Meeting with colleagues in Bordeaux. Left to right: Prof. Joseph Colin, Prof. Nathan Efron, Dr. Florence Malet, (person unknown) and Dr. David Touboul.
Professor Nathan Efron’spersonal journey of retinopexy, cryopexy, vitrectomy and IOL surgery. A meeting of minds in France turned a planned vitrectomy on its head.
It was unseasonally cold in Bordeaux, where I arrived to visit my dear friend and international colleague of many years standing, the renowned French ophthalmologist and contact lens specialist, Dr. Florence Malet. I actually had the opportunity to visit Bordeaux because I was invited to Paris by Alcon to present a guest lecture at the European launch of their new water gradient daily disposable contact lens – Dailies Total1. Well, as they say in the classics, ‘someone has to do the dirty work’!
I arrived in Bordeaux late afternoon and caught a cab from the undercover taxi rank. When the cab dropped me off opposite my hotel, I was in for a rude shock. Although I had lived in Manchester, United Kingdom, for 16 years and was well aware of how cold it can get during a European winter, I was ill-prepared for the prevailing conditions – about 5 cm of snow! It was bitterly cold, and my footwear was inadequate to keep out the cold. My feet were freezing! But there was to be another angle to my getting cold feet here in Bordeaux, which related more to my eyes than my feet…
The simple message was that in Europe, vitrectomies are a last-resort, drastic and highly risky procedure, rarely performed to solve problems of floaters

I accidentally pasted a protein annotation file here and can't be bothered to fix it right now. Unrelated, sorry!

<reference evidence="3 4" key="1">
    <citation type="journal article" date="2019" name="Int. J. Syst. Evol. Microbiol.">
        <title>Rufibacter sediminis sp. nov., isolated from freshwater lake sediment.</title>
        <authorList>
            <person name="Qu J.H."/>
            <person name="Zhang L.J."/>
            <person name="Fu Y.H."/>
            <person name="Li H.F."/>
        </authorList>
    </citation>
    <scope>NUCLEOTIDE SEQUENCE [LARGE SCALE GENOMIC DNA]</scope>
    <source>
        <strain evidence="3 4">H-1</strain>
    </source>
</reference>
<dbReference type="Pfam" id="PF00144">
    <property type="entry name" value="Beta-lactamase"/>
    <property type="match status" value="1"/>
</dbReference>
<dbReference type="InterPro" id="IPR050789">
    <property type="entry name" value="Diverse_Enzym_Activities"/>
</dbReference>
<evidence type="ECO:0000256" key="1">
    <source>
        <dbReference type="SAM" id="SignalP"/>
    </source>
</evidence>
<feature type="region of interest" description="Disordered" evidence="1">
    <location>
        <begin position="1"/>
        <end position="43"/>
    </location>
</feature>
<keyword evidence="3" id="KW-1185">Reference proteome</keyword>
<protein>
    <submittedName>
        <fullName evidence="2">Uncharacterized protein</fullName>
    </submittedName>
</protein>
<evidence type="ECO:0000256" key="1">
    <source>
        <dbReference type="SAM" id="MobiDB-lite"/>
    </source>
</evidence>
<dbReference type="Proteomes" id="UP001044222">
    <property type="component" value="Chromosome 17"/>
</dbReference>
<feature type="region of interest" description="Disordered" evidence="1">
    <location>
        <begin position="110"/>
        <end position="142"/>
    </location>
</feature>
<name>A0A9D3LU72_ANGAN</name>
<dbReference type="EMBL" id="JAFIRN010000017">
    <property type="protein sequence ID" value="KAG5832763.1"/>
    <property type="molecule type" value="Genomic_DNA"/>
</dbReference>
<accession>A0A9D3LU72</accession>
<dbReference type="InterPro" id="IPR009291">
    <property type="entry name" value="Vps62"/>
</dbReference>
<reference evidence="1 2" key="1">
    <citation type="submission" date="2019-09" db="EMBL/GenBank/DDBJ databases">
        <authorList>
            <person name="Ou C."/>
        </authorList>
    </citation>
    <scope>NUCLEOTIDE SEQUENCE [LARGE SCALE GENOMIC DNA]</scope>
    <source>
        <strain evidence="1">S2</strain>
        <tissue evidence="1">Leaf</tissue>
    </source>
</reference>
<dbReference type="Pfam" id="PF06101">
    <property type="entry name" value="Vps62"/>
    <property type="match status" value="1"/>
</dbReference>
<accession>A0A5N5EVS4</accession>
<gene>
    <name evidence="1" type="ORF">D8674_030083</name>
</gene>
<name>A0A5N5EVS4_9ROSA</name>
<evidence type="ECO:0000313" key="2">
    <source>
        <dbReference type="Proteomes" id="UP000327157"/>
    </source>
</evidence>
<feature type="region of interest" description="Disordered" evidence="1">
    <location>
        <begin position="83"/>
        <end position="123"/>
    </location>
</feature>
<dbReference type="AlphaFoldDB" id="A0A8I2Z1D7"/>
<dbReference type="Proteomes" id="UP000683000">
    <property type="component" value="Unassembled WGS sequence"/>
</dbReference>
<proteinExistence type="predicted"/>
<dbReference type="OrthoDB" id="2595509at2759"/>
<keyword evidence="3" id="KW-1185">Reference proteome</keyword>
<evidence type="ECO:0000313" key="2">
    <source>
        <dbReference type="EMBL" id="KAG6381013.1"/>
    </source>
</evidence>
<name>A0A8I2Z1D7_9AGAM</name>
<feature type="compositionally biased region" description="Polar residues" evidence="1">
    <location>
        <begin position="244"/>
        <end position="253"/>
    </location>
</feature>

Florence had arranged to pick me up and take me to her house for dinner, where we would join her ophthalmologist husband, Professor Joseph Colin. Now my mother always taught me never to turn up as a guest to someone’s house empty-handed, so I had to spring into action to sort out a gift. Fortunately, there was a wine merchant immediately next to my hotel that was still open. I managed to find a nice bottle of Australian Chardonnay, which came in a lovely wooden presentation box. So I purchased this, but the irony of buying a French-derived wine with an Australian label in the heart of the wine region of France did not escape me.
French Home Dining
Florence duly presented to my hotel at the arranged time and drove me through the surprisingly quiet streets of Bordeaux to her beautiful four-storey town house, which bordered a large area of parkland. Joseph, who I certainly knew by reputation but had never met, greeted me warmly and gratefully accepted my gift of Australian wine, which he immediately opened… and the wine kept flowing, with more authentic local produce, throughout the evening. I was entertained with a lovely meal, and before I knew it, it was time to head back to the hotel. We had a big day ahead.